If you have concerns about heart health, you should pay attention to added and free sugar intake. Excess consumption isn’t good for heart health, in part due to the impact on the liver.
The liver and the heart
Development of non-alcoholic fatty-liver disease (NAFLD) has been linked with high intake of added sugars, particularly sugar-sweetened beverages, even in kids.
When fatty, the liver’s function is compromised. It can result in increased levels of unhelpful very low-density lipoprotein (VLDL) particles, due to their overproduction in the liver and/or decreased clearance of from the blood.1
VLDL transport fats in the blood. The more VLDL particles, the higher the blood levels of fats, known as triglycerides. While a little is normal, high levels of triglycerides can contribute to a hardening of blood vessel arteries that can lead to a heart attack.1
Knowing all this, a group of researchers from the University of Surrey in the U.K. set up a trial to ascertain if the amount of liver fat could influence the handling and metabolism of fat in the blood in response to the amount of dietary sugar consumed, and therefore it’s flow-on impact on cardiovascular health.1
Two groups of men participated in the trial – a group with NAFLD and a ‘healthy control’ group with low levels of liver fat.
For 12 weeks, the two groups were placed on high or low sugar diets.
Those on the high-sugar diet consumed 650 calories (26% of total energy) of sugar per day. The low-sugar group participants consumed no more than 140 calories (6% of total energy) of sugar per day.
The sugar content was from added sugars, not those naturally occurring in whole foods such as fruit or dairy.
After only 12 weeks, those with NAFLD and on high-sugar diet showed changes in their fat metabolism – the biochemical process through which fats are transported in the blood and broken down for use by cells throughout the body – associated with heart disease.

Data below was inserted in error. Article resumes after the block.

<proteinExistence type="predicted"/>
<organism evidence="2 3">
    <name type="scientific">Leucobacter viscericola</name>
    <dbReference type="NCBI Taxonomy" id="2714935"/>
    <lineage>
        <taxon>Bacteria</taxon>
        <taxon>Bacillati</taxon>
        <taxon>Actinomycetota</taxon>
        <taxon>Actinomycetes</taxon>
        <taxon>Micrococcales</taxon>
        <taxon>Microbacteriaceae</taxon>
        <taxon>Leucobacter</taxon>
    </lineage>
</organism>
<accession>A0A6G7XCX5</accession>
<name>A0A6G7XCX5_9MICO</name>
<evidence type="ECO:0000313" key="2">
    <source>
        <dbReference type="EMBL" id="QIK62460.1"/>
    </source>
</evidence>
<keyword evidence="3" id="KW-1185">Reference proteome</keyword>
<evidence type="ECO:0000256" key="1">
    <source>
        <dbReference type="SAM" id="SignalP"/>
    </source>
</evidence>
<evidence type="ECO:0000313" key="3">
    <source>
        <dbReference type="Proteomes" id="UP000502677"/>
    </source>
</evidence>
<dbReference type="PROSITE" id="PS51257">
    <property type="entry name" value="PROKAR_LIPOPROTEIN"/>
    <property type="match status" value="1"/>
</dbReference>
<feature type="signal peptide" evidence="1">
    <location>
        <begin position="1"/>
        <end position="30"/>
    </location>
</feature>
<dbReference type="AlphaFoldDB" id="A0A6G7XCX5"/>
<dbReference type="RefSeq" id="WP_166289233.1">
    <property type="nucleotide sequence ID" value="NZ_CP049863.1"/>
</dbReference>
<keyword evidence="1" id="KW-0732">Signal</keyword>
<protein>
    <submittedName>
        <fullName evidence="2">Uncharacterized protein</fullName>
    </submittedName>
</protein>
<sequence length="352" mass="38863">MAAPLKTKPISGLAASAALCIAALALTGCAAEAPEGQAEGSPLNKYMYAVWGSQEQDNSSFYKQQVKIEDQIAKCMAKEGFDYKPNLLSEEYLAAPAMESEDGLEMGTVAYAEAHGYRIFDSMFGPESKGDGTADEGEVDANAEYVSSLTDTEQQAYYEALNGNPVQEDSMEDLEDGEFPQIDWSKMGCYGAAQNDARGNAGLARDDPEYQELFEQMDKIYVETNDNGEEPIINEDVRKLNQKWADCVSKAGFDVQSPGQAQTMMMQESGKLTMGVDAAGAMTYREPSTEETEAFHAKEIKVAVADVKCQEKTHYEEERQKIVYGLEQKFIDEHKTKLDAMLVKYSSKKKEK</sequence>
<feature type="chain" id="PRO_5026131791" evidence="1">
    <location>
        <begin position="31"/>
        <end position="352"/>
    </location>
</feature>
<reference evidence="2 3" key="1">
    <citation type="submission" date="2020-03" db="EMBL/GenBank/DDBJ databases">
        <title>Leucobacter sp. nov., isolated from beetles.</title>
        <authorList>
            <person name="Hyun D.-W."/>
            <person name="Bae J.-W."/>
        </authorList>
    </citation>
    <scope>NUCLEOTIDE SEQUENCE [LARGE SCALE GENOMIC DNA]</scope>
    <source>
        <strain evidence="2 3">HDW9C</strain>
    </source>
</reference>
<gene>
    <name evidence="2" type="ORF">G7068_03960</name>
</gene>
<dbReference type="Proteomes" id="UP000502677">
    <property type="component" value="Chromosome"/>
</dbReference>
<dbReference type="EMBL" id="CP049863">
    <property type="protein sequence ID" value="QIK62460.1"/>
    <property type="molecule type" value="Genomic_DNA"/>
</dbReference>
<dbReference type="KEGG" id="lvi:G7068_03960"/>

Those with low liver fat to begin with (a.k.a the ‘healthy control’ group) consuming a high-sugar diet experienced an increase in liver fat. They also began to metabolise fat in similar ways to those with NAFLD.
Overall, this resulted in higher levels of fat in the blood, indicating an increased risk of heart disease, attacks and strokes. Not good.
“Our findings provide new evidence that consuming high amounts of sugar can alter your fat metabolism in ways that could increase your risk of cardiovascular disease,” said study author Bruce Griffin.
“While most adults don’t consume the high levels of sugar we used in this study, some children and teenagers may reach these levels of sugar intake by over-consuming fizzy drinks and sweets. This raises concern for the future health of the younger population, especially in view of the alarmingly high prevalence of NAFLD in children and teenagers, and exponential rise of fatal liver disease in adults.”
High versus low sugar intake
The high-sugar diet had participants consume 650 calories from the sweet stuff daily. That is 40 teaspoons (just over 160g), compared to 8.5 teaspoons consumed by the low-sugar group.
You will find approximately 40 teaspoons in 4x 375ml cans of Coke; around 5x 53g Mars Bars; or nearly 1.5x 190g packets of Allen’s Jelly Beans. And if you’ve seen That Sugar Film, you’ll know this is the amount Damon was consuming.
While few people will have 5x Mars Bars in a day, added sugar intake can add up if frequently consuming seemingly ‘healthy’ foods that are high in added sugar, such as flavoured yoghurt, pre-made sauces, tinned soups, cereal and muesli bars in addition to the obviously sweet stuff, such as a handful of jelly beans, a can of soft drink, a chocolate bar.
Eating less added sugar
A little added and free sugar is okay for most people. For health benefits, the World Health Organization recommends limiting free and added sugar intake to 5% of total energy intake, equating on average to 6 teaspoons (25g) per day. For kids, it should be less, and for those under two years, none at all.
The best ways to avoid over consuming added sugar is to keep reading labels for added sugars, and whenever possible, choose real whole food. By enjoying whole foods, including plenty of plant foods, you naturally leave little room for ultra-processed foods and the added sugar (and other unhealthful ingredients) they contain. And you’ll be helping your liver and heart at the same time.
By Angela Johnson (BHSc Nut. Med)
- Umpleby, AM, Shojaee-Moradie, F, Fielding, B, Li, X, Marino, A, Alsini, N, Isherwood, C, Jackson, N, Ahmad, A, Stolinski, M, Lovegrove, JA, Johnsen, S, Mendis, J, Wright, J, Wilinska, ME, Hovorka, R, Bell, J, Thomas, LE, Frost, G, & Griffin, BA 2017, ‘Impact of liver fat on the differential partitioning of hepatic triacylglycerol into VLDL subclasses on high and low sugar diets’, Clinical Science, [ePub ahead of print]